Is FCH PET able to identify foci of infection superiorly to FDG PET?

L.E. Hardy, H. Hessamodini, M. Wallace, R. Francis

Research output: Contribution to journalArticle

1 Citation (Scopus)

Abstract

We report a case of a brain abscess identified on fluorine-18 choline (FCH) positron emission tomography (PET) scan, which was not identified on fluorodeoxyglucose (FDG) PET scan. To our knowledge, there are no previous case reports of incidental brain abscess identified by FCH PET imaging. A 51-year-old man, with liver cirrhosis complicated by hepatocellular carcinoma (HCC) was enrolled in a research trial comparing HCC detection in FCH PET versus FDG PET. During the course of the trial, he underwent radiofrequency ablation (RFA) for HCC. A repeat FCH PET scan post-RFA incidentally revealed a 2.5 cm lesion with avid uptake in the left occipital area of the brain. The patient was asymptomatic. MRI suggested this was an abscess. A craniotomy and drainage was performed, with culture of Streptococcus intermedius (Smilleri group) from the thick-walled collection, a causative organism for previous episode of pneumonia. He successfully completed a 6 week course of antibiotics.

Original languageEnglish
JournalBMJ Case Reports
Volume2017
DOIs
Publication statusPublished - 14 Jul 2017
Externally publishedYes

Fingerprint

Fluorine
Choline
Positron-Emission Tomography
Infection
Hepatocellular Carcinoma
Brain Abscess
Streptococcus intermedius
Craniotomy
Liver Cirrhosis
Abscess
Drainage
Pneumonia
Anti-Bacterial Agents
Brain
Research

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Hardy, L.E. ; Hessamodini, H. ; Wallace, M. ; Francis, R. / Is FCH PET able to identify foci of infection superiorly to FDG PET?. In: BMJ Case Reports. 2017 ; Vol. 2017.
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abstract = "We report a case of a brain abscess identified on fluorine-18 choline (FCH) positron emission tomography (PET) scan, which was not identified on fluorodeoxyglucose (FDG) PET scan. To our knowledge, there are no previous case reports of incidental brain abscess identified by FCH PET imaging. A 51-year-old man, with liver cirrhosis complicated by hepatocellular carcinoma (HCC) was enrolled in a research trial comparing HCC detection in FCH PET versus FDG PET. During the course of the trial, he underwent radiofrequency ablation (RFA) for HCC. A repeat FCH PET scan post-RFA incidentally revealed a 2.5{\^a}€‰cm lesion with avid uptake in the left occipital area of the brain. The patient was asymptomatic. MRI suggested this was an abscess. A craniotomy and drainage was performed, with culture of Streptococcus intermedius (Smilleri group) from the thick-walled collection, a causative organism for previous episode of pneumonia. He successfully completed a 6 week course of antibiotics.",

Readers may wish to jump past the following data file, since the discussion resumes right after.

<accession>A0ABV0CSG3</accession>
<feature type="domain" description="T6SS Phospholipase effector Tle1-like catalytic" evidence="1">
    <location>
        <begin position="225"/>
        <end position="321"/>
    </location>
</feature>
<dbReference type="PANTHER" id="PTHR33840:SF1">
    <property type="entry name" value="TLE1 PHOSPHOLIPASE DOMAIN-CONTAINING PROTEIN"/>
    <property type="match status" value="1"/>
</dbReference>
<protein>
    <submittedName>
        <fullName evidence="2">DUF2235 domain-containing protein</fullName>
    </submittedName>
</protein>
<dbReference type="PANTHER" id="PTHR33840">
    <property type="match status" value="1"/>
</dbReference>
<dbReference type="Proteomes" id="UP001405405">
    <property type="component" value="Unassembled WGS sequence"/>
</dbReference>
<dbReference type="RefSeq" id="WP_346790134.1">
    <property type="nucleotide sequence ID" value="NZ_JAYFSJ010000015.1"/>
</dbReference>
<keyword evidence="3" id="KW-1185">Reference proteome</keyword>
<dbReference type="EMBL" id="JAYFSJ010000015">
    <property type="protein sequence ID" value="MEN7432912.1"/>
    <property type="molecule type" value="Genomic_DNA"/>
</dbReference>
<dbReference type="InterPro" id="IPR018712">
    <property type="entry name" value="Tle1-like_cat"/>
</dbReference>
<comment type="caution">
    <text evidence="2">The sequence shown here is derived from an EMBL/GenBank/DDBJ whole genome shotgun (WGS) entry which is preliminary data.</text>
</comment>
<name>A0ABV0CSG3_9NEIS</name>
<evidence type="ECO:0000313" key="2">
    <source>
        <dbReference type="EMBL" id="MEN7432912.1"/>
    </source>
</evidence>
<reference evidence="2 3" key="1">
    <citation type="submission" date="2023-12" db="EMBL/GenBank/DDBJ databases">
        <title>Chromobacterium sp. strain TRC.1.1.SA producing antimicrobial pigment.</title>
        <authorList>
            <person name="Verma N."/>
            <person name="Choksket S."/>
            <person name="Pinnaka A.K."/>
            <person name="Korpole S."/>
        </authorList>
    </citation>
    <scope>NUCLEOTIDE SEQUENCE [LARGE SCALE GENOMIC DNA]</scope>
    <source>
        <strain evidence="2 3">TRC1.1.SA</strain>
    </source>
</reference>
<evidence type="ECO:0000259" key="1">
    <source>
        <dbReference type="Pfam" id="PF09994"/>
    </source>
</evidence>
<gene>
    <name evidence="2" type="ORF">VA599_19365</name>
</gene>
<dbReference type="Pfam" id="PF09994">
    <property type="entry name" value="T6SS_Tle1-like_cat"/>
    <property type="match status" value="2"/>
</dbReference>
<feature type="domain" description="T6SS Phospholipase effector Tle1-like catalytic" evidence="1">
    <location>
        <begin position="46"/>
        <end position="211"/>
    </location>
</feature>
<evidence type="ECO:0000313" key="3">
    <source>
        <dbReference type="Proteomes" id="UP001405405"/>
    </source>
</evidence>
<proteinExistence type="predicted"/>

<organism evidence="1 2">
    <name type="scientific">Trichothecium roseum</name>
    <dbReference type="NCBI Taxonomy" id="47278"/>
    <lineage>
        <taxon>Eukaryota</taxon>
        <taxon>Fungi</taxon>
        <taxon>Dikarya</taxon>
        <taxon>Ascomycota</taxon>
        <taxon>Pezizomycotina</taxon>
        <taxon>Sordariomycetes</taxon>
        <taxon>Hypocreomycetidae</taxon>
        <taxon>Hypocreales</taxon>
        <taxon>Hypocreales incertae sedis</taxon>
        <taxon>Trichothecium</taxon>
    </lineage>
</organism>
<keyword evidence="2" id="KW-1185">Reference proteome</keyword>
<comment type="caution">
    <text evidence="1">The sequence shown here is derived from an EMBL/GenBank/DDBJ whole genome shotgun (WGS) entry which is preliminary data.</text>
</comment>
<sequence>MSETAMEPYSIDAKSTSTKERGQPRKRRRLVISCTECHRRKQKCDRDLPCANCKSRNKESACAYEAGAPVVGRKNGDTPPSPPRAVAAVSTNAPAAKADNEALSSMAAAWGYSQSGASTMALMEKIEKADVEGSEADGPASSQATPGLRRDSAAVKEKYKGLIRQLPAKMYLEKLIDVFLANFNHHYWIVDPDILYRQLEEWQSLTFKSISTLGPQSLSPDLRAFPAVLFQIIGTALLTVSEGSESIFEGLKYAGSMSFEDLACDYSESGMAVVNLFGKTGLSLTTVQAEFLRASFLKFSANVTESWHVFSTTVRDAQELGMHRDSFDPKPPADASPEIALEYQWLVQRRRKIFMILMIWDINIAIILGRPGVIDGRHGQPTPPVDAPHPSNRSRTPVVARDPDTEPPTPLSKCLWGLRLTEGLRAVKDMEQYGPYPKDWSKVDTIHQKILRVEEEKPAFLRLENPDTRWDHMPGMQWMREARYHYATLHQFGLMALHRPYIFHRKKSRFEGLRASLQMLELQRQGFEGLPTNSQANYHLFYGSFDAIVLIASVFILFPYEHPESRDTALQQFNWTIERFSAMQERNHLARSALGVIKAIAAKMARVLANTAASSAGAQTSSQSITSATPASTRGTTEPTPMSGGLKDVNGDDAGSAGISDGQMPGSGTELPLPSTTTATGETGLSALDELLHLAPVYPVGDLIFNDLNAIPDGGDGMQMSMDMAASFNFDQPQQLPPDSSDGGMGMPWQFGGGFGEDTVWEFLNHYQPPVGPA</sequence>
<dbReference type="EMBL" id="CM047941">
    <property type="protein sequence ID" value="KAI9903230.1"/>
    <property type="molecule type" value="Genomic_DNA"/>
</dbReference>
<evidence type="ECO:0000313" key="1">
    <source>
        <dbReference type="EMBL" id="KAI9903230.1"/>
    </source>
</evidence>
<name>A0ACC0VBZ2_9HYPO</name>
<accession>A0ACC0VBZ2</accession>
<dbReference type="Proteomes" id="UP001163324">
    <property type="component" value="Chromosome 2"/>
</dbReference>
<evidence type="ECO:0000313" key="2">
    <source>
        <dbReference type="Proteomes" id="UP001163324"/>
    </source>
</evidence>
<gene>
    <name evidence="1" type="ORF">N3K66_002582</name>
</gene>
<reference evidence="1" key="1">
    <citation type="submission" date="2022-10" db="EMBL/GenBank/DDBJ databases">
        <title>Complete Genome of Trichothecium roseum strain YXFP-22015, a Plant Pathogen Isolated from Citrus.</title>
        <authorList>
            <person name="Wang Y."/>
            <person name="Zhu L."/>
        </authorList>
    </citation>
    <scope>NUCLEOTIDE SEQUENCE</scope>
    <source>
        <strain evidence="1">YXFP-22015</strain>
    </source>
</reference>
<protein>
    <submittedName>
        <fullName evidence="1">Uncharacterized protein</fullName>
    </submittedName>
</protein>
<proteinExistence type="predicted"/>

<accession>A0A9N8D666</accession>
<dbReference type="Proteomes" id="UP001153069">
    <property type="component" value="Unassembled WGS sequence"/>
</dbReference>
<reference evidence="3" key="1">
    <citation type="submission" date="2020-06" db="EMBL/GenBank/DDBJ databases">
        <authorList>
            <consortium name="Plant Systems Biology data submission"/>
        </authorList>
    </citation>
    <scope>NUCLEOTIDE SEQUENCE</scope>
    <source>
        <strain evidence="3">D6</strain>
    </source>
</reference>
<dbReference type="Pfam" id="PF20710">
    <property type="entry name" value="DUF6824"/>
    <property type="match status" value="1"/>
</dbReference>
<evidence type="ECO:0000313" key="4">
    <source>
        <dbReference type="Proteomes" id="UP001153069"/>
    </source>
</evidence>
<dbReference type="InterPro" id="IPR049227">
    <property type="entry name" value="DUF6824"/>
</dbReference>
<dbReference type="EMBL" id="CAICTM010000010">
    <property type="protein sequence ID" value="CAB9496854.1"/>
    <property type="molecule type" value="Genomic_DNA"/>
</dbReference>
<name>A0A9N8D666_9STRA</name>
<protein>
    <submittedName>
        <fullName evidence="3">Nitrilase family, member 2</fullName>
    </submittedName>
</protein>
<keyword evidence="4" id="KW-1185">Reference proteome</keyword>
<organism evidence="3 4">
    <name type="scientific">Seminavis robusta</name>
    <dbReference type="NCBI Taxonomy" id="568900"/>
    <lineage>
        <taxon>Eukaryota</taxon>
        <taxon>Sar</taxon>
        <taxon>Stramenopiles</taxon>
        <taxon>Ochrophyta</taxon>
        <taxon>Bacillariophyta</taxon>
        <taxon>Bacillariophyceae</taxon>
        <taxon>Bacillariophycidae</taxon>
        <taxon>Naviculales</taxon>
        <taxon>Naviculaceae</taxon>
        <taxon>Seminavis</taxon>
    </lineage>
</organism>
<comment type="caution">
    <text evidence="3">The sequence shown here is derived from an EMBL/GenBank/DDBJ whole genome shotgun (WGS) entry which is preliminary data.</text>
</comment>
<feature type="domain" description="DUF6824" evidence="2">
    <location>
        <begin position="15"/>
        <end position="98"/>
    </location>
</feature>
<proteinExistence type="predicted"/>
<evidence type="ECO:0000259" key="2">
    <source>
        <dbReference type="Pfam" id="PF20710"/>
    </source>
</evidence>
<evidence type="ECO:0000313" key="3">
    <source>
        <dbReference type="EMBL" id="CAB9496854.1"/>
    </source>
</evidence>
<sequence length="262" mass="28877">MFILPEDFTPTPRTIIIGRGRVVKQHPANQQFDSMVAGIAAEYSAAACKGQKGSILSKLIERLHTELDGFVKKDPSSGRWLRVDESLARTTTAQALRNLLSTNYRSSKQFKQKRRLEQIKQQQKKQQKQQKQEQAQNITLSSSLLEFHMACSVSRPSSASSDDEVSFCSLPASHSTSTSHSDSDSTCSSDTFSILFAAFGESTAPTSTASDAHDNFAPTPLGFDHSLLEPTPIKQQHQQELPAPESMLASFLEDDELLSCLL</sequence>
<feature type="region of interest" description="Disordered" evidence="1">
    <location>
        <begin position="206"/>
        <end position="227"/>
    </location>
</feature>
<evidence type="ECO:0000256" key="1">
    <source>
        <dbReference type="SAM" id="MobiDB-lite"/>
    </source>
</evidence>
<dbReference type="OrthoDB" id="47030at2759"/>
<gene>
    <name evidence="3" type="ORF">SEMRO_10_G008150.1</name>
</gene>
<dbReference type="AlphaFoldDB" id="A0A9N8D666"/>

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Is FCH PET able to identify foci of infection superiorly to FDG PET? / Hardy, L.E.; Hessamodini, H.; Wallace, M.; Francis, R.

In: BMJ Case Reports, Vol. 2017, 14.07.2017.

Research output: Contribution to journalArticle

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N2 - We report a case of a brain abscess identified on fluorine-18 choline (FCH) positron emission tomography (PET) scan, which was not identified on fluorodeoxyglucose (FDG) PET scan. To our knowledge, there are no previous case reports of incidental brain abscess identified by FCH PET imaging. A 51-year-old man, with liver cirrhosis complicated by hepatocellular carcinoma (HCC) was enrolled in a research trial comparing HCC detection in FCH PET versus FDG PET. During the course of the trial, he underwent radiofrequency ablation (RFA) for HCC. A repeat FCH PET scan post-RFA incidentally revealed a 2.5 cm lesion with avid uptake in the left occipital area of the brain. The patient was asymptomatic. MRI suggested this was an abscess. A craniotomy and drainage was performed, with culture of Streptococcus intermedius (Smilleri group) from the thick-walled collection, a causative organism for previous episode of pneumonia. He successfully completed a 6 week course of antibiotics.

AB - We report a case of a brain abscess identified on fluorine-18 choline (FCH) positron emission tomography (PET) scan, which was not identified on fluorodeoxyglucose (FDG) PET scan. To our knowledge, there are no previous case reports of incidental brain abscess identified by FCH PET imaging. A 51-year-old man, with liver cirrhosis complicated by hepatocellular carcinoma (HCC) was enrolled in a research trial comparing HCC detection in FCH PET versus FDG PET. During the course of the trial, he underwent radiofrequency ablation (RFA) for HCC. A repeat FCH PET scan post-RFA incidentally revealed a 2.5 cm lesion with avid uptake in the left occipital area of the brain. The patient was asymptomatic. MRI suggested this was an abscess. A craniotomy and drainage was performed, with culture of Streptococcus intermedius (Smilleri group) from the thick-walled collection, a causative organism for previous episode of pneumonia. He successfully completed a 6 week course of antibiotics.

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